This collection contains a diary entitled 'Exiled in one's own country - The journal of a Jewish family in hiding in occupied Holland' written by Andries Sternheim, writer and proponent of the Dutch Social-Democratic movement. The family were victims of the Holocaust. Included is an English translation and photocopy of the Dutch manuscript. Andries Sternheim wrote his journal between 26 May 1943 and 24 November 1943, whilst in hiding with his wife Gholina. The diary entries consist of reflections on political events and his hope for the defeat of Nazi Germany. They also show his dedication to his family as he was writing at the time when his sons had already been deported to Auschwitz via Westerbork transit camp.
Andries Sternheim: journal of a Jewish family in hiding in occupied Holland
Scope and Content
Administrative / Biographical History
Andries Sternheim was born into a Jewish family with three children in Amsterdam in 1890. His parents divorced when he was 15 years old. His mother worked in the diamond business and arranged an apprenticeship for him between 1905-1908. In 1910 he obtained a teaching certificate in Political Economy and Statistcs. He joined the labour union of the ANDB and the local branch of the Social Democratic Party (SDAP) for which he wrote several articles. With the serious downturn in the diamond industry Andries had to look for alternative employment. In 1914 he secured a post as writer for Amsterdam's City Council. He advanced within the civil service to become assistant clerk of the Distribution of Food Department but resigned in 1920. He continued to write for the SDAP and was offered the post of head of the Documentation department of the International Federation of Trade Unions (IFTU). This post allowed him to develop his interests in the international aspects of the Social Democratic movement.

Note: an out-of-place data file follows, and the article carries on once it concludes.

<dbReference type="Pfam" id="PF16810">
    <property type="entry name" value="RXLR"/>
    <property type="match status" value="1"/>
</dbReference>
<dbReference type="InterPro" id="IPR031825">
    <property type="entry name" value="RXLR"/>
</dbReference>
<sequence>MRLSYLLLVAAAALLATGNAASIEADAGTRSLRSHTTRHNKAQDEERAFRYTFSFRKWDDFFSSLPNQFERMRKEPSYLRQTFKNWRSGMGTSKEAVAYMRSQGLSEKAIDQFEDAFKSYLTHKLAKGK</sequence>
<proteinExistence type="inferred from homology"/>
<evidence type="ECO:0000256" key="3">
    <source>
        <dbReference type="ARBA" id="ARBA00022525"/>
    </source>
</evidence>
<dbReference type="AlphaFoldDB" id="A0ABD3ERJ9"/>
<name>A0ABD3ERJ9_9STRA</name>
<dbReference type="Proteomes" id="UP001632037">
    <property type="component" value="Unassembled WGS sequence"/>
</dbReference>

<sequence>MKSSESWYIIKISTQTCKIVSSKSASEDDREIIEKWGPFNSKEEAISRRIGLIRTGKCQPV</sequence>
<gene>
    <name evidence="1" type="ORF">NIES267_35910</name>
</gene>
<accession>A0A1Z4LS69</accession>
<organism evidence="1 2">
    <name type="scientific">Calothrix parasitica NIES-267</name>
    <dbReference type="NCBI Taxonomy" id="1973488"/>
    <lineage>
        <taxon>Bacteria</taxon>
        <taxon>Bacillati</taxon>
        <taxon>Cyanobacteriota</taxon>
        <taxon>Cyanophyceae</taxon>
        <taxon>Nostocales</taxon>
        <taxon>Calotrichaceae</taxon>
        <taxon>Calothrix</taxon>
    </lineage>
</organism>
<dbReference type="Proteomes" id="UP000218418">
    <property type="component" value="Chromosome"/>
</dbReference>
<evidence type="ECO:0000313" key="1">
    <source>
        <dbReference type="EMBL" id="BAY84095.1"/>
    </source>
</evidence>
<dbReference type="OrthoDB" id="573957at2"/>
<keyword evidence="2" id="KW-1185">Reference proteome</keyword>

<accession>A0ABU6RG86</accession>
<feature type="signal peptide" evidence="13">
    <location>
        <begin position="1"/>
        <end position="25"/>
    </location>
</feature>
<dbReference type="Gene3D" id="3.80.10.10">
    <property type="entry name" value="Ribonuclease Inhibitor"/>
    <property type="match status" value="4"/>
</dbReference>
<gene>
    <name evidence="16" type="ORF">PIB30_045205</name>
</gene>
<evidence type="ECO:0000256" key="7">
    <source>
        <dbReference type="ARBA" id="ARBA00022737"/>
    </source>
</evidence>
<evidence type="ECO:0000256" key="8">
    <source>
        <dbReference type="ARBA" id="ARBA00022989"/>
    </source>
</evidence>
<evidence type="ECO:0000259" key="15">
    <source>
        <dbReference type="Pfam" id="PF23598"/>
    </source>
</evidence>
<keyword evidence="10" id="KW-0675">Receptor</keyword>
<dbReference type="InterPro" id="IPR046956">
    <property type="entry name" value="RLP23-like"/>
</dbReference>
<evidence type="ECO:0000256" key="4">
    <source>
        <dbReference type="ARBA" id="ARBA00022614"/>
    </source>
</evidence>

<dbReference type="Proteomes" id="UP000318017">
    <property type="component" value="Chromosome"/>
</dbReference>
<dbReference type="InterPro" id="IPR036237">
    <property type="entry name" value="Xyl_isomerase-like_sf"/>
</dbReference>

In 1920 he got married to Gholina (Lina) Cohen, a teacher. They had two sons: Leonard (born in 1924) and Paul (born in 1926). He was put forward to head the new office of the Institut fuer Sozialforschung (IfS) in Geneva in 1931, where he contributed to the publication of 'Study of authority and the family'. With the office in Geneva having to close, the Sternheims returned to Amsterdam in 1938. The children were sent to the best secondary school in Amsterdam but had to transfer later to the Jewish Lyceum. Andries Sternheim was still employed by the IfS and worked on a publication for them. He also wrote articles for the socialist press and gave lectures on the International Trade Union movement. In October 1939 he got a job with his previous employer, Amsterdam City Council, in a food distribution centre. In December 1940 he and other Jewish workers were dismissed. Andries used his connections to organise the supply of ration cards for the growing numbers of people hiding in Holland. He also got involved with assisting at a hostel for German Jews, 'Tehuis Oosteinde'. In late 1942, he and his wife were forced to move to what used to be the Jewish centre of Amsterdam, which effectively became a Jewish ghetto. Their sons were taken into hiding in early 1943 and in May 1943 the couple also went into hiding. This is where Sternheim started writing his diary. Their two sons had already been taken to Westerbork transit camp and later sent on to Auschwitz concentration camp, whilst their parents were in hiding. In January 1944 the couple was found and arrested. Two months later they were deported to Auschwitz where they were killed on the day of arrival. Their sons were still at Auschwitz when their parents arrived. They were murdered one month later.
See Wiener Library access conditions at: http://www.wienerlibrary.co.uk/usinglibrary/usingthelibrary.aspx
Donated by Andrea Simmonds